Summary: Examines how a God-oriented perspective is the only solution to fear and anxiety.
Life’s Too Short To…Fear The Future
Life’s Too Short To…, prt. 6
Wildwind Community Church
Do you struggle with fear? Do you worry a lot? Do you have certain issues in life that are so frightening to you that you just have to try not think about them? Can it be so hard to not think about them sometimes that it drains your mental and emotional energy trying to avoid thinking about them? Are you a “what-iffer?” Are you always thinking about everything that might go wrong if you do this or do that? When things are good in your life, do you find yourself feeling like it must just be the calm before the storm – that things can’t really go well for you for any length of time – that very soon it’ll all come crashing down around you? When someone says they need to talk to you or they have news for you, do you assume something is wrong? Do you find that it’s hard to watch the news sometimes because it just seems to give you more to worry about? Do you run mental disaster movies in your mind all the time, playing out different bad things that could happen, and trying to figure out what you might do in each event so that you’ll be prepared to respond?
There was a time in my life not too long ago that I would have answered all of these questions with a resounding YES. My life was controlled by fear, by worry, by anxiety. There were times I spent every waking moment either worrying about something, or kind of generating mental lists of all the fearful things in this world – death, floods, fires, terrorism, earthquakes, killer bees, diseases, wars, tornadoes, terrible mental illnesses like schizophrenia, awful things happening to my children, financial devastation, the end of the world, violent crime – I have devoted countless hours in my life to worrying about each of those things. Let’s face it, the world gives us plenty to worry about. And that’s just this particular world. I can’t even count the number of hours I used to spend worrying about things like sin, going to hell, other people I loved going to hell – the hell thing was a big one for me.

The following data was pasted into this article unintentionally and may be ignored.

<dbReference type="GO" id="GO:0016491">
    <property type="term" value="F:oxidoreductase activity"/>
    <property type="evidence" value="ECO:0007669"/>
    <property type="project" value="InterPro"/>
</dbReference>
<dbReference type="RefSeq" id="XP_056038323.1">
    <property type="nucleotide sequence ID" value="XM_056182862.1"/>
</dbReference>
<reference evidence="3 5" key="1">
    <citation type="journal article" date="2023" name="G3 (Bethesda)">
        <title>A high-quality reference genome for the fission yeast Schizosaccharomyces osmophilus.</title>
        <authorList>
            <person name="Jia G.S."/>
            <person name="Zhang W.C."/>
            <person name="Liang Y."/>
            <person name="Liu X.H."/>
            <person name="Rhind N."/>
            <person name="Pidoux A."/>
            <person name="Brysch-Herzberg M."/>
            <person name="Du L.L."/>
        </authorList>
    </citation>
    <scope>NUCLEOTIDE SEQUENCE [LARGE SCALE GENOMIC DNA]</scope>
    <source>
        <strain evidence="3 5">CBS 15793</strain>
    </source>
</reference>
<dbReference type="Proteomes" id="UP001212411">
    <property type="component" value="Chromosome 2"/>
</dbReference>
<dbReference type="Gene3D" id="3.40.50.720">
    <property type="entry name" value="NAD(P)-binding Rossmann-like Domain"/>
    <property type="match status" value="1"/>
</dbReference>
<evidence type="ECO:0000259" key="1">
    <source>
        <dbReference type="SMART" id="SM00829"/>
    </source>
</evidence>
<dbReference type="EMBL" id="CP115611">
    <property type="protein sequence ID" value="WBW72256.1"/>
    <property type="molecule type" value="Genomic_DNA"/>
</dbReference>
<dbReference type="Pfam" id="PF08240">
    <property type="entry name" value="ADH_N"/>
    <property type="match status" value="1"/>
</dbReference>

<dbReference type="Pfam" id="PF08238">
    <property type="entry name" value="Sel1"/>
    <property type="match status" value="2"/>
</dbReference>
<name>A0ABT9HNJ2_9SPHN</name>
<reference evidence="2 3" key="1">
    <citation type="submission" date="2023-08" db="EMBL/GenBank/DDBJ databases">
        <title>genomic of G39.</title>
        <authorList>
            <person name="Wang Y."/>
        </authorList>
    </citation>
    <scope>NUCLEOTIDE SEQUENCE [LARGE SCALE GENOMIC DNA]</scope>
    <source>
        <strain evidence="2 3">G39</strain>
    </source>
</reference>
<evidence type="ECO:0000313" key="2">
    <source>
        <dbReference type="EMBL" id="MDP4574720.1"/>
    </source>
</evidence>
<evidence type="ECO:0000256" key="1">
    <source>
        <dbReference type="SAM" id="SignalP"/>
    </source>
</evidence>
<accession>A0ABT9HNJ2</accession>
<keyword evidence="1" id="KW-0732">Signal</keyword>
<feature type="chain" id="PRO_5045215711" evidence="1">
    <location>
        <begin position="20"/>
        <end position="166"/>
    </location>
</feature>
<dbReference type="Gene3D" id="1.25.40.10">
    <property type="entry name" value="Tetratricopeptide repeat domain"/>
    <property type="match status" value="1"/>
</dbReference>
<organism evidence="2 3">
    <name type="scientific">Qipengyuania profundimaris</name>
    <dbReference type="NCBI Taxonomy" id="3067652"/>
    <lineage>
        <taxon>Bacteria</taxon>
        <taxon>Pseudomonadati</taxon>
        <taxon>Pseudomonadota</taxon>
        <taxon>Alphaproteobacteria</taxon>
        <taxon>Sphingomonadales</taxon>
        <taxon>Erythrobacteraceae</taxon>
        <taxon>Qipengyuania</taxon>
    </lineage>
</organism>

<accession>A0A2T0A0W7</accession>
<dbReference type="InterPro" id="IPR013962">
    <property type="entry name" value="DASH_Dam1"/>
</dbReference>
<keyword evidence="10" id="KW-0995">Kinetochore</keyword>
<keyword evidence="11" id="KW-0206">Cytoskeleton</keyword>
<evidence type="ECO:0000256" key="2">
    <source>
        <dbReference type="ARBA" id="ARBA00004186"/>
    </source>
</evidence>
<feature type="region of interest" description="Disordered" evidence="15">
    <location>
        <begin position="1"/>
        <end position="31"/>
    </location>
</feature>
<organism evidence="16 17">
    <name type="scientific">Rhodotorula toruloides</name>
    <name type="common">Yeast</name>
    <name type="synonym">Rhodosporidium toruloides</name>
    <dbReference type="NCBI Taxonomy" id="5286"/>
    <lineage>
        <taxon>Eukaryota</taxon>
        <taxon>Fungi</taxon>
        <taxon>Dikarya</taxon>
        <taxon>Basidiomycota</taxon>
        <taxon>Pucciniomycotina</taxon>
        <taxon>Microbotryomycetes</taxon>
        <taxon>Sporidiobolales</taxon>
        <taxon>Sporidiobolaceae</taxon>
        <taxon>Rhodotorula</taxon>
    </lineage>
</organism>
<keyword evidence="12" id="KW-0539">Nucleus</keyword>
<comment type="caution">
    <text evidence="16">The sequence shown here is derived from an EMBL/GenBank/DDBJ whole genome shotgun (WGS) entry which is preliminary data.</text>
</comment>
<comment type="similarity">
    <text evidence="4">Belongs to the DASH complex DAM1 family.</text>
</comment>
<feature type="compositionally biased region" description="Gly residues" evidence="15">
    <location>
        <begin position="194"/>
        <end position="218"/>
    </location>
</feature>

Now by this time you already know whether today’s message is for you or not. You are either sitting in your seat right now thinking, Man, that is totally me, or you’re thinking, “You mean people actually live their lives like that?” Yes, people – many people – actually live their lives like that. If you don’t happen to struggle with worry and anxiety and you’re thinking, “Man, that’s no way to live life,” do you know what? You could not be more right. All of us who have struggled with fear and worry can attest that it’s no way to live life. In fact, life is way to short to live with fear.
Fear is ironic, because to live in fear is to live in a state of concern over things that have potential to make life miserable – like the things I listed earlier. And the irony is that there are few things more miserable than living in that state of concern – feeling anxious and uptight and tense and worried and afraid all the time. And fear of the future is especially terrible because as we sit fearing the future, we transport ourselves mentally into this terrible, scary place as we sit in the relative safety of our living rooms, or lie in our cozy beds and warm houses. Sometimes we fear losing a loved one, and we dwell on that fear until it creates in us a grief very similar to what we might feel had we actually lost them, yet we experience this fear sometimes even as we lie right next to that loved one, blessed by his or her presence, yet blind to the present blessing as we lie there fearing and making ourselves feel the future pain that might, or might not, be coming.
It reminds me of the true story of a 37 year-old man in the Soviet Union who astonished friends and neighbors one day. He had been thought dead for eighteen years, when one day he emerged from under a pile of goat poop shrieking, “I want to work! I want to live!”
His neighbors were astonished by this because they all believed him to have been killed in World War II 18 years earlier. The story, as it turns out, is that on the night he was marching off the war, he deserted, and sneaked home to the hiding place that his parents made for him under the manure pile at the back of the family goat shed. His mother had told him, “Don’t mind the goats and the poop – at least you’ll survive.”